This feature of the Social Security program gives your family valuable life-insurance protection. The amount of protection is again geared to what the worker would be entitled to if he or she had been at retirement age when he or she died. Total family survivor benefits were estimated to be as high as $2,534.00 a month if the worker died in 1995. Your survivors could get:
- A one-time cash payment of $255 for your spouse or minor children if you have enough work credits.
- A benefit for each child until he or she reaches 18 (or 19, if the child is in full-time attendance at an elementary or secondary school), or at any age if disabled before 22. “Child” includes biological or legally adopted children, or dependent stepchildren or grandchildren.
- A benefit for your widow(er), at any age, if she/he has your entitled children under 16 or disabled in care.
- Your spouse or divorced spouse can get a widow's, widower's, or surviving divorced spouse's benefit starting at age 60. A widow or widower who first becomes entitled at retirement age or later will get 100% of his or her deceased spouse's basic amount (or the amount of the deceased spouse's reduced benefits).
- Dependent parents can sometimes collect survivors' benefits. They are usually eligible if: (a) they were getting at least half their support from the deceased worker; (b) they have reached 62; (c) they are not eligible for a greater retirement benefit based on their own earnings; and (d) they have not married since the worker's death.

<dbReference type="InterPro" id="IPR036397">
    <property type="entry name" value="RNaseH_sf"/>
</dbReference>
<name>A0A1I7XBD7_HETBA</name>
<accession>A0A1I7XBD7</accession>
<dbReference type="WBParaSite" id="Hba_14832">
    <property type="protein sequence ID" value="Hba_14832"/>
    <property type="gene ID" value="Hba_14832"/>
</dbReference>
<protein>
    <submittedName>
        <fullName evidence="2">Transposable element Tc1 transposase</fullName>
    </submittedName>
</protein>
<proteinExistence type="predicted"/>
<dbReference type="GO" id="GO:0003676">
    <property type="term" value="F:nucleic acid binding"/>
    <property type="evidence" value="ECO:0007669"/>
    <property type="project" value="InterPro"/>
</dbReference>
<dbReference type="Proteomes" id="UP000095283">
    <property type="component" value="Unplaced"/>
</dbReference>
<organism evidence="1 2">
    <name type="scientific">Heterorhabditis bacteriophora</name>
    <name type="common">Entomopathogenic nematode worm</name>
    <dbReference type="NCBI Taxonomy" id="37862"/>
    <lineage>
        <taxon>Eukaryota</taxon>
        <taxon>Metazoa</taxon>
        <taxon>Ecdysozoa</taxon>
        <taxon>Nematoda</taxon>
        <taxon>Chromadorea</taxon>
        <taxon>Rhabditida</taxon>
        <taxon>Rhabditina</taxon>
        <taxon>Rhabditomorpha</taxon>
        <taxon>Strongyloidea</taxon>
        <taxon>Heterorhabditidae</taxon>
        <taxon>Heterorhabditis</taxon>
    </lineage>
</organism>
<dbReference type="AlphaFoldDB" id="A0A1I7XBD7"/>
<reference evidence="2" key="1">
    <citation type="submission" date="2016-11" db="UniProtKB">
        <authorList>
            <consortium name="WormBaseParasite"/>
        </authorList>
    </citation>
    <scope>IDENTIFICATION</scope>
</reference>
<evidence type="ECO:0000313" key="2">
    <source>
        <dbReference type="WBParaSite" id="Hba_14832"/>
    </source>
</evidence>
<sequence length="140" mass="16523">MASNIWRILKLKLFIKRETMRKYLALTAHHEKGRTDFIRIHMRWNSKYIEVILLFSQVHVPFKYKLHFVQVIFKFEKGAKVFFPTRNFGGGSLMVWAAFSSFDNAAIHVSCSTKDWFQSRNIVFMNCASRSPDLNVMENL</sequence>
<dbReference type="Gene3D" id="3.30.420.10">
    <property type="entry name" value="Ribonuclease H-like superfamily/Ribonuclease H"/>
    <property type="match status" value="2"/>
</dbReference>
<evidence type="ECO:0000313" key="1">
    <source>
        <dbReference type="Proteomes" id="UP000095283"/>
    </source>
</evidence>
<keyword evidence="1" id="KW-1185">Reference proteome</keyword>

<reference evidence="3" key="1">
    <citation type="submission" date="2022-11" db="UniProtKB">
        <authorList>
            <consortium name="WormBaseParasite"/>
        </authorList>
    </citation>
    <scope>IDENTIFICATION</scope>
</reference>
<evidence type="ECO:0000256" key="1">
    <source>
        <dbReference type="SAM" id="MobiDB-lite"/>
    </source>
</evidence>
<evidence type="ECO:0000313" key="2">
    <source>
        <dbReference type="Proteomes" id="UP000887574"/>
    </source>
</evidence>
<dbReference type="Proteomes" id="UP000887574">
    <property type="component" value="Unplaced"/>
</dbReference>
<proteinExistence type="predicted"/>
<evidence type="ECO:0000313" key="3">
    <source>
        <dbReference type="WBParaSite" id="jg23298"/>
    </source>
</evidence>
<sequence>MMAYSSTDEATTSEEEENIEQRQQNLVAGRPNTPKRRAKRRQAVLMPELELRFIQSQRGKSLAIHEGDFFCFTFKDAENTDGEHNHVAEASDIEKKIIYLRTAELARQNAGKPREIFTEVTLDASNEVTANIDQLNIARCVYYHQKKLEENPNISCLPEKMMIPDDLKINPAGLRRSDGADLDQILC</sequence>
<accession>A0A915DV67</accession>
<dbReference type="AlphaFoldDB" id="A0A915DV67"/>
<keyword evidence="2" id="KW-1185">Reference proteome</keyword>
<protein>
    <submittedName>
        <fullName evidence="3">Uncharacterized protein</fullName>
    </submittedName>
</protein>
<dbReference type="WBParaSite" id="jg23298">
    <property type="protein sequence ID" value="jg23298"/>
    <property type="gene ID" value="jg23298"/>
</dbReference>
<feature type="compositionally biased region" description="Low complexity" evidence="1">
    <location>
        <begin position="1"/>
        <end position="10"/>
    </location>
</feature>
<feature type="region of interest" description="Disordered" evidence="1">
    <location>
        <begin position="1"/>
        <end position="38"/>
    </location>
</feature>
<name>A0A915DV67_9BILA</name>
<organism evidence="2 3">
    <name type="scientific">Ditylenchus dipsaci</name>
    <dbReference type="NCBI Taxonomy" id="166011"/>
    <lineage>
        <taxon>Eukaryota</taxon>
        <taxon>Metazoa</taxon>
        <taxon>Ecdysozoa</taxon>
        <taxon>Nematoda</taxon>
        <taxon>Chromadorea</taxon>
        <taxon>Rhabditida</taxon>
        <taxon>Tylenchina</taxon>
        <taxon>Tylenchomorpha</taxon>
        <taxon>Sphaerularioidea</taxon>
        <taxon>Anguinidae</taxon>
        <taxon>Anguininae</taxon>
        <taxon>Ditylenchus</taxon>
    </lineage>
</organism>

If in addition to your Social Security benefit as a wife, husband, divorced spouse, widow, widower, or surviving divorced spouse you receive a pension based on your work in employment not covered by Social Security, your benefit as a spouse or survivor will be reduced. Under an exception in the law, your government pension will not affect your spouse's or survivor's benefit if you became eligible for that pension before December 1982 and if, at the time you apply or become entitled to your Social Security benefit as a spouse or survivor, you could have qualified for that benefit if the law in effect in January 1977 had remained in effect (e.g., at that time, men had to prove they were dependent upon their wives for half of their support to be eligible for benefits as a spouse or survivor.) There are also several other exceptions in the law. Your government pension may also affect Social Security benefits based on your own work covered by Social Security.